18 months ago, I argued Tabcorp (OTCPK:TABCF) would become a dividend champion as the company's cash flows were quite robust. Since that original article, Tabcorp has indeed already distributed approximately A$0.62 in dividends (including one special dividend I wasn't entirely happy with), bringing the total dividend return relatively to the purchase price at approximately 15%. Not bad for 18 months. But how did the company perform in the first half of its financial year 2016? Will it continue to be a dividend champion? Let's find out.
Tabcorp is an Australian betting and wagering company, so it would definitely be a better idea to use the ASX to trade in the company's shares. The ticker symbol is TAH, and the average daily volume is in excess of 3.2 million shares. The current market capitalization is approximately $2.45B.
Be aware the majority of the capex will be spent in H2
Tabcorp's revenue in the first half of FY 2016 (which ends in June 2016) was pretty decent with a 2% increase (in AUD terms). However, the revenue wasn't the only thing that actually increased, as Tabcorp's operating expenses also increased tremendously, resulting in a 10% lower EBIT. Whereas Tabcorp generated an EBIT of A$177M ($126M) in H1 2015, this fell to just A$159M ($114M) in the current financial year.
Source: Press release.
The main culprit is the higher expense on commissions and fees as well as spending more cash on advertising and promoting. That's not necessarily a bad thing, but I do hope this will result in a consistently higher revenue and pre-tax income.
The lower yield environment was working in Tabcorp's favor as the net financing expenses fell from A$40.2M ($29M) to A$34.7M ($25M), and that's a substantial improvement. That being said, a higher tax bill (due to the fact there was a tax benefit in the previous financial year) has reduced Tabcorp's net income by approximately 33% to A$82M ($59M) or just short of 10 cents per share.
Fortunately the company's cash flow statements are looking much better. Tabcorp generated an operating cash flow of A$227M and after coughing up A$73M ($52M) to cover its capital expenditures, it still had approximately A$155M it could spend on whatever it wanted to. Roughly A$74M ($53M) was spent on a dividend whilst Tabcorp also took the opportunity to reduce its net debt by approximately A$115M ($82M) which will ultimately result in Tabcorp spending less cash on its interest payments.
Source: Financial statements.
However, there's one important caveat I'd like to share with you. Yes, the free cash flow in H1 FY 2016 was approximately A$155M ($111M), but you cannot, and I repeat, cannot just double this amount to guesstimate the full-year adjusted free cash flow. It does look like Tabcorp's second half of the year will be quite capex-heavy, and almost 60% of the full-year capex will be spent in the second semester.
Source: Company presentation.
Assuming the operating cash flows will remain stable, it will be much safer to use an operating cash flow of A$450M ($321M) and deduct the full-year capex guidance of A$160M ($114M) from this amount. When you do so, you'll notice the expected full-year free cash flow will be approximately A$275-290M (midpoint: US$202M) and that's still a very respectable amount. Based on the current share price, the anticipated free cash flow yield is now approximately 8% and that's quite acceptable.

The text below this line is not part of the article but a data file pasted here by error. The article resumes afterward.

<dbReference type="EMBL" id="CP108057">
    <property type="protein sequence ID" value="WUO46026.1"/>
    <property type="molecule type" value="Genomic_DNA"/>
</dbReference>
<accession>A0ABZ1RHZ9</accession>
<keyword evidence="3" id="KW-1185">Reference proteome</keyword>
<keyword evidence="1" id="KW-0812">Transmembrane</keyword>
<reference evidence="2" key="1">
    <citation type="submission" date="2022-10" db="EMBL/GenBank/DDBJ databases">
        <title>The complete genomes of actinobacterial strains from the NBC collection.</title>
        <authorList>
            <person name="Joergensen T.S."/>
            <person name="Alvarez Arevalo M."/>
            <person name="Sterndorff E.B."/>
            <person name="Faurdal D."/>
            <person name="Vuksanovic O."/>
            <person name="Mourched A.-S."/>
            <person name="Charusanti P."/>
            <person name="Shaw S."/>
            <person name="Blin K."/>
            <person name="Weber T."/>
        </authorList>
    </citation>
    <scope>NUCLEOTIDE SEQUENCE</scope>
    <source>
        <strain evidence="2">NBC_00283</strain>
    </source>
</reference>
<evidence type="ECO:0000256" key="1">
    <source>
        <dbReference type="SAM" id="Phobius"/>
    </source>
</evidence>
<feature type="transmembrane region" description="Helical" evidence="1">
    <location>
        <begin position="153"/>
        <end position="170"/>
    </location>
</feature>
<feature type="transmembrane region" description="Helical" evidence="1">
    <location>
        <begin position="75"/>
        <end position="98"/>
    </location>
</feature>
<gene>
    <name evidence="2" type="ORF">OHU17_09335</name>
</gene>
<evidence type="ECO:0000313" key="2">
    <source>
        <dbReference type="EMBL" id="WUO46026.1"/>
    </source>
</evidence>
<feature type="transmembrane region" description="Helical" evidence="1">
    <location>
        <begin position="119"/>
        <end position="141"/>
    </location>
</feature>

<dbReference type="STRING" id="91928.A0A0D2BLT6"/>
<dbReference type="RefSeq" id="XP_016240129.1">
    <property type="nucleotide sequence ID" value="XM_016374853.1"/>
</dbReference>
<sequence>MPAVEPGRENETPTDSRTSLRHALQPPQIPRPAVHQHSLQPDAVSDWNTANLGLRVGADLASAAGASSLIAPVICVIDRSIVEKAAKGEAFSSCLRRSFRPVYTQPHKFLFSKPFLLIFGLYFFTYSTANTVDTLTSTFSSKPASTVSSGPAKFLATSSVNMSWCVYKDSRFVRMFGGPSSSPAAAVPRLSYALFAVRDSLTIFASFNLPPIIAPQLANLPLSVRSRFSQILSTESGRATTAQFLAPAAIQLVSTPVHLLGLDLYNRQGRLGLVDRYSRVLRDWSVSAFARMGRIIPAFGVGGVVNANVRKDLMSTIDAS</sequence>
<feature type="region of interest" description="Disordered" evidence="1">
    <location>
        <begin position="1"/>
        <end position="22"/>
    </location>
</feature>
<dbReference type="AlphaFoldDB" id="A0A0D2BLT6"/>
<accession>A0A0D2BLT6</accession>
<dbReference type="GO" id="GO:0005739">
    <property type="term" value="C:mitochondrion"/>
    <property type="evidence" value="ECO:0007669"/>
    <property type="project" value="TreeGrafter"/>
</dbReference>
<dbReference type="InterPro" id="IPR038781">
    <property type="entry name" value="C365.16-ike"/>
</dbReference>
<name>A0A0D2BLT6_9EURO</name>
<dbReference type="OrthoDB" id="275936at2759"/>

No special dividends anymore, and that's not a bad thing
My main purpose to start covering Tabcorp was to find out whether or not this company would be a useful and nice addition to my dividend portfolio. Unfortunately Tabcorp did something I couldn't agree with at all. Tabcorp actually sold new shares to its existing investors to cover a special dividend. So basically, shareholders were bankrolling their own special dividend and that's not really something I was happy about. Why would I want to finance my own dividend for 100% whilst incurring dividend taxes when it would be wired back to me? I didn't agree at all with this approach and sold my shares after that announcement.
Source: Company presentation.
Fortunately the special dividend indeed was a 'special' dividend and the possibility this will reoccur in the near future is close to non-existent. Instead, Tabcorp has declared a normal dividend over the first half of FY 2016. Tabcorp will be paying a A$0.12 dividend ($0.085) which is a very nice 20% hike compared to the previous dividend payment.
Shareholders will also be happy to see the dividend is 100% franked (which basically means the dividend withholding tax in Australia will very likely be quite low), and there's no reason to assume the final dividend over FY 2016 will be lower than the interim dividend. This would result in a total dividend of A$0.24 ($0.17) and a yield of almost 6%, and that's not unattractive when the Federal Reserve is keeping the option of a negative interest rate open for discussion.
Tabcorp remains a preferred dividend pick as it enjoys an excellent position on the Australian gambling market. The free cash flow remains very strong (and I'm anticipating a FCF yield of approximately 8%), so paying a 6% dividend yield shouldn't be a problem at all!
I sold my shares after disagreeing with Tabcorp's plans to raise cash to fund the dividend, but I would be interested to dip my toes back into the water as the dividend will very likely continued to be increased.
Disclosure: I/we have no positions in any stocks mentioned, but may initiate a long position in TABCF over the next 72 hours.
I wrote this article myself, and it expresses my own opinions. I am not receiving compensation for it (other than from Seeking Alpha). I have no business relationship with any company whose stock is mentioned in this article.
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